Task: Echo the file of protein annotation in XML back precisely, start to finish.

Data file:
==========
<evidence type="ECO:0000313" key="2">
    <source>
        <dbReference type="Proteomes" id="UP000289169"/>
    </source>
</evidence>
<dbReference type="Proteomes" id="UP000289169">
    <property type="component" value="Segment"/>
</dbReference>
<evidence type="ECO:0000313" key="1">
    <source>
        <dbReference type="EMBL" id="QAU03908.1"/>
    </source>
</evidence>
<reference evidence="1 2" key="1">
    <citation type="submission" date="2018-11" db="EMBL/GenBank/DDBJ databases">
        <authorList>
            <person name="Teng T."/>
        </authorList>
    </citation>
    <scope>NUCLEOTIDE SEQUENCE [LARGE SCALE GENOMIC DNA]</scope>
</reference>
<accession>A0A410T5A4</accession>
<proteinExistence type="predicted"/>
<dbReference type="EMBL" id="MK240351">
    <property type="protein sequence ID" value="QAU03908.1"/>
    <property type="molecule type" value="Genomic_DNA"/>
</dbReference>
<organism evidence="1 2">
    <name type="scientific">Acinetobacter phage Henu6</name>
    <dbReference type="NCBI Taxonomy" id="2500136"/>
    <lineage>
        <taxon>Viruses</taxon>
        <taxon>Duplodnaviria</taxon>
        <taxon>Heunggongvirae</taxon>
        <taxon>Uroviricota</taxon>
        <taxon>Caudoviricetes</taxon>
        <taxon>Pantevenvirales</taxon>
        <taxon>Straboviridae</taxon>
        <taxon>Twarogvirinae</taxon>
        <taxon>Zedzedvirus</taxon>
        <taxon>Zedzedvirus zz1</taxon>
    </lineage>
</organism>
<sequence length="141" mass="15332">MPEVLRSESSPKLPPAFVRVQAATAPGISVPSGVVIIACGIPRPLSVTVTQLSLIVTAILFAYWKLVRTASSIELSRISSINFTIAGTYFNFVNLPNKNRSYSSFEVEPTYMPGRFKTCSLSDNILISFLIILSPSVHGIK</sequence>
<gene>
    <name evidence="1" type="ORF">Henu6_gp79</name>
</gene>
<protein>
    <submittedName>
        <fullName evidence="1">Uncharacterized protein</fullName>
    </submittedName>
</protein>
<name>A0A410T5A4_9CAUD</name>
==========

<evidence type="ECO:0000313" key="2">
    <source>
        <dbReference type="Proteomes" id="UP000289169"/>
    </source>
</evidence>
<dbReference type="Proteomes" id="UP000289169">
    <property type="component" value="Segment"/>
</dbReference>
<evidence type="ECO:0000313" key="1">
    <source>
        <dbReference type="EMBL" id="QAU03908.1"/>
    </source>
</evidence>
<reference evidence="1 2" key="1">
    <citation type="submission" date="2018-11" db="EMBL/GenBank/DDBJ databases">
        <authorList>
            <person name="Teng T."/>
        </authorList>
    </citation>
    <scope>NUCLEOTIDE SEQUENCE [LARGE SCALE GENOMIC DNA]</scope>
</reference>
<accession>A0A410T5A4</accession>
<proteinExistence type="predicted"/>
<dbReference type="EMBL" id="MK240351">
    <property type="protein sequence ID" value="QAU03908.1"/>
    <property type="molecule type" value="Genomic_DNA"/>
</dbReference>
<organism evidence="1 2">
    <name type="scientific">Acinetobacter phage Henu6</name>
    <dbReference type="NCBI Taxonomy" id="2500136"/>
    <lineage>
        <taxon>Viruses</taxon>
        <taxon>Duplodnaviria</taxon>
        <taxon>Heunggongvirae</taxon>
        <taxon>Uroviricota</taxon>
        <taxon>Caudoviricetes</taxon>
        <taxon>Pantevenvirales</taxon>
        <taxon>Straboviridae</taxon>
        <taxon>Twarogvirinae</taxon>
        <taxon>Zedzedvirus</taxon>
        <taxon>Zedzedvirus zz1</taxon>
    </lineage>
</organism>
<sequence length="141" mass="15332">MPEVLRSESSPKLPPAFVRVQAATAPGISVPSGVVIIACGIPRPLSVTVTQLSLIVTAILFAYWKLVRTASSIELSRISSINFTIAGTYFNFVNLPNKNRSYSSFEVEPTYMPGRFKTCSLSDNILISFLIILSPSVHGIK</sequence>
<gene>
    <name evidence="1" type="ORF">Henu6_gp79</name>
</gene>
<protein>
    <submittedName>
        <fullName evidence="1">Uncharacterized protein</fullName>
    </submittedName>
</protein>
<name>A0A410T5A4_9CAUD</name>